Wessington Springs wind tower project lights the way to new turbine tech

Longer blades, updated gear boxes increase efficiency with lower wind speeds

By Kristi Hine, True Dakotan

Construction activity is beginning to surge at a Jerauld County wind farm located south of Wessington Springs.

“Wessington Springs Wind,” a subsidiary of NextEra Energy Resources, is a repowering project with construction slated to begin this month.

The site, which began commercial operation in February 2009, currently consists of 34 General Electric (GE) 1.5 MW turbines with 77-meter blades. Each wind turbine is 262 feet tall from the ground to the center of the blade hub.

The GE turbines are capable of generating enough electricity to power more than 12,700 homes, create no air or water pollution, use no water in power generation and allow land to remain in agricultural use.

NextEra Energy Resources will be working to upgrade the performance of the turbines by installing longer, 91-meter blades. According to the company, the longer blades can capture more wind energy to convert it to electric energy, making the turbines more efficient and improving their performance.

“This repower provides an upgrade to newer, more efficient turbine technology, extending the benefits of the project to the community and to landowners for a longer period,” said Jeffrey Bryce, NextEra Energy Resources Associate Project Manager. “The repower will allow the site to operate at peak efficiency with lower wind speeds. The increased efficiency reduces the cost of generating clean, renewable energy and extends the operations of the site for the foreseeable future.”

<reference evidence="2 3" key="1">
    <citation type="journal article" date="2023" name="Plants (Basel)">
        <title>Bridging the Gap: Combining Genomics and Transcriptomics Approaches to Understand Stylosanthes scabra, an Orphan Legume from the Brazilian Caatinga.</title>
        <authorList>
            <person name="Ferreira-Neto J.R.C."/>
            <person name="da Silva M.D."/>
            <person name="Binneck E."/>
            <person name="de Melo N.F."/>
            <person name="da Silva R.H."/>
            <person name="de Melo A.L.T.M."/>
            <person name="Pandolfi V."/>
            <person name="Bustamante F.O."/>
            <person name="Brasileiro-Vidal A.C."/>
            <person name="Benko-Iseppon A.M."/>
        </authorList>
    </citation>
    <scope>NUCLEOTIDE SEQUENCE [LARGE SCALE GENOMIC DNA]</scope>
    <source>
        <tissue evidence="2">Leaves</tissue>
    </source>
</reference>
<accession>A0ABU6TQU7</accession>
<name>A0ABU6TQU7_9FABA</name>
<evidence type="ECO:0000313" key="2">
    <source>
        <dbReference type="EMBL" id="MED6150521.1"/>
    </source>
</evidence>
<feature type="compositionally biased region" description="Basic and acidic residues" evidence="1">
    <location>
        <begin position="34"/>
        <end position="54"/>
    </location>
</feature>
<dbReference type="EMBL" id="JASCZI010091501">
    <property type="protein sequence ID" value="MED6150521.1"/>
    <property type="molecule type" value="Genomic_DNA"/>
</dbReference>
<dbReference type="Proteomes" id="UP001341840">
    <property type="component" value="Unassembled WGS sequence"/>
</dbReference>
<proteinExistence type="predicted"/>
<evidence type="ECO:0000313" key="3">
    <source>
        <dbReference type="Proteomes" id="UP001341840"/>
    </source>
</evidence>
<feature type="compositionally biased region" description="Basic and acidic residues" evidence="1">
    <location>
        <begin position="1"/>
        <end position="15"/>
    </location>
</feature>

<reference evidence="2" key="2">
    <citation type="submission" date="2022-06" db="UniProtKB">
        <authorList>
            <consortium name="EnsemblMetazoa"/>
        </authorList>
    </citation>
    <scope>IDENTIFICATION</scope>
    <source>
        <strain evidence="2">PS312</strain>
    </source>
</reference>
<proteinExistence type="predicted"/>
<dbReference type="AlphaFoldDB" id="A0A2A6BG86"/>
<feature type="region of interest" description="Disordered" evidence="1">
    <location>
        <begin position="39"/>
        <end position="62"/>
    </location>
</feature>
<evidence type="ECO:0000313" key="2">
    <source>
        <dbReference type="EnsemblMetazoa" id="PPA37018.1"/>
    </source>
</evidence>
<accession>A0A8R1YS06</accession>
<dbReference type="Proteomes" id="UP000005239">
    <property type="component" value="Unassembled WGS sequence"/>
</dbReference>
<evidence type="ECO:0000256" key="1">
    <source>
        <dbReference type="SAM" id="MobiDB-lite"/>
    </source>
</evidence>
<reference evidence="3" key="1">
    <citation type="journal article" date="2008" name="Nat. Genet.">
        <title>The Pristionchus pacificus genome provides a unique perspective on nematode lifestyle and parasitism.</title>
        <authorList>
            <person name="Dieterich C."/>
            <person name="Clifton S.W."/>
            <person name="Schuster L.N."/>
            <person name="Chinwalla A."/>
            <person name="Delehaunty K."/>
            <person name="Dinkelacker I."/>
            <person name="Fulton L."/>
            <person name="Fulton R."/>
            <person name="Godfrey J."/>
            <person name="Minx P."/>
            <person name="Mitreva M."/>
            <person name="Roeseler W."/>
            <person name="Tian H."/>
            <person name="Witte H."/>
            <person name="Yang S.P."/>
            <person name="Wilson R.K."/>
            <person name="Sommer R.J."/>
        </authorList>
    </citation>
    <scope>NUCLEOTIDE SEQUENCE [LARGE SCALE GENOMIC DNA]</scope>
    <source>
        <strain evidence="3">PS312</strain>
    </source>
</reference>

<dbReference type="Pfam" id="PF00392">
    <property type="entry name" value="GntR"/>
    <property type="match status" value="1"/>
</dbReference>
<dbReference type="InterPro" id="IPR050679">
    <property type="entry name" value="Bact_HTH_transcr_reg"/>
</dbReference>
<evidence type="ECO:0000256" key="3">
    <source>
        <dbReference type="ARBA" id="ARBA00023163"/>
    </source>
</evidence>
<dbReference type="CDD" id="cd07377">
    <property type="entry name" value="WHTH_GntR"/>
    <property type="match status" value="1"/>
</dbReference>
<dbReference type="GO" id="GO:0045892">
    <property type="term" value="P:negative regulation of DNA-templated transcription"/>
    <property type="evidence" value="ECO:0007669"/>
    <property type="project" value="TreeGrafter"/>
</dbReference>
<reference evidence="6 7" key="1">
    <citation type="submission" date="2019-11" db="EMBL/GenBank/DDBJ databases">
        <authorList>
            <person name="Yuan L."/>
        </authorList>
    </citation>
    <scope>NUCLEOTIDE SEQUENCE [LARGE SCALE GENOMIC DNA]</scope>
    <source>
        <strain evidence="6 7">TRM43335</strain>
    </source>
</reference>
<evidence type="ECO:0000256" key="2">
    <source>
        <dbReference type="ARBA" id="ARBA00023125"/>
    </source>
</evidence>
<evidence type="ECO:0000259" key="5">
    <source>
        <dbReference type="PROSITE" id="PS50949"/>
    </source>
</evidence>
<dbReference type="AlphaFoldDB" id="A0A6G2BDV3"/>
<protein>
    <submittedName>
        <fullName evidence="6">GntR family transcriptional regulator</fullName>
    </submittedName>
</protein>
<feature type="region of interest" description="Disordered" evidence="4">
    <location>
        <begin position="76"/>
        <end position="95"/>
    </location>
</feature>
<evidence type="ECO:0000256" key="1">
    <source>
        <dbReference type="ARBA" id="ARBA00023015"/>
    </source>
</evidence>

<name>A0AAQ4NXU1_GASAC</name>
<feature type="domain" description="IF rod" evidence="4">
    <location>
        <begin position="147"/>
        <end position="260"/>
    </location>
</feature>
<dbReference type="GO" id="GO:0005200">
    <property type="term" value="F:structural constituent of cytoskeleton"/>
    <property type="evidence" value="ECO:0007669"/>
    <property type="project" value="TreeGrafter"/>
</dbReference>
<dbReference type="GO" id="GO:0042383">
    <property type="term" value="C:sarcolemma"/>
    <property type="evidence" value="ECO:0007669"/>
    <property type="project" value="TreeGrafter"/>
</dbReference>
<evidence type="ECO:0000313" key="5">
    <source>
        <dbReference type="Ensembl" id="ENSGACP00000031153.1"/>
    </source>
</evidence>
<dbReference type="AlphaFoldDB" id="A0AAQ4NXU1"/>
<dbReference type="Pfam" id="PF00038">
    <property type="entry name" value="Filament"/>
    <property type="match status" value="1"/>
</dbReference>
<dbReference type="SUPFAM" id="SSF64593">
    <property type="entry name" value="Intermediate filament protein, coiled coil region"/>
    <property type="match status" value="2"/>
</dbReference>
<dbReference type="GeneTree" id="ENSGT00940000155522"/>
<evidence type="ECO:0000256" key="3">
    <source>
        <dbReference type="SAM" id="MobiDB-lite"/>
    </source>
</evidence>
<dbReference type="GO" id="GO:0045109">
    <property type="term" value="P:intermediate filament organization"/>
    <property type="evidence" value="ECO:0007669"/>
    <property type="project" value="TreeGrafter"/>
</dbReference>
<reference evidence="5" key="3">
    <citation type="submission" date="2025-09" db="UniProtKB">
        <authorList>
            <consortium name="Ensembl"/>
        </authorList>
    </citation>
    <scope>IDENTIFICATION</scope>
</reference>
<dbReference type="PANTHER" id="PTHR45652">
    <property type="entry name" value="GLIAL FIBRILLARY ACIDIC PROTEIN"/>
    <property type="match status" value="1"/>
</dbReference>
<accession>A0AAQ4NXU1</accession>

Through a long-term purchase power agreement with NextEra Energy Resources, Heartland Consumers Power District, the provider of wholesale electric energy to 30 municipalities including Wessington Springs, purchases the full output of the turbines at Wessington Springs Wind.

Nate Jones, Heartland’s Chief Operations Officer, said that Heartland maintains a diverse power supply portfolio, including the output from the wind farm in Wessington Springs to serve their customer base.

“All the resources we have, we use for our customer base,” said Jones, when speaking about the Wessington Springs Wind output contract. “This is part of the energy mix that provides enough resources to service all our customers.”

Jones said that the repower project puts in place the newest and best equipment to produce more wind energy. 

When it comes to the flow of energy, Heartland picks up the wind farm output at the high voltage power line. From there, the energy becomes part of the larger mix of energy Heartland uses to provide power to all of its customers, including Wessington Springs.  

“It’s hard to describe energy flow,” Jones explains. “Electrons, or energy produced, goes out on the bulk grid and get used up. Our Wessington Springs Wind contract gives us the right to the energy produced there.” 

The repowering project will create construction job opportunities and bring approximately 100-150 crew members to the area for this project. NextEra Energy Resources said that the company aims to hire locally, whenever possible. 

Heartland says that in addition to efficiencies, this project will also financially help their customers.

Heartland will receive a lower wind energy rate due to increased efficiencies from more wind power produced and reduced maintenance costs,” said Heartland Chief Financial Officer Mike Malone. “Heartland’s customers, in turn, will experience wholesale rate stability as a result.”

With this project scheduled to be completed by the end of the year, Bryce said that additional repower projects will not be needed in the future. He explained that this repower will not only increase the efficiency and performance of the site, but also include state-of-the-art monitoring systems that will allow NextEra to predict required maintenance and prevent unscheduled outages.

“Wessington Springs Wind will continue to bring clean, reliable energy to Jerauld County for many years to come.”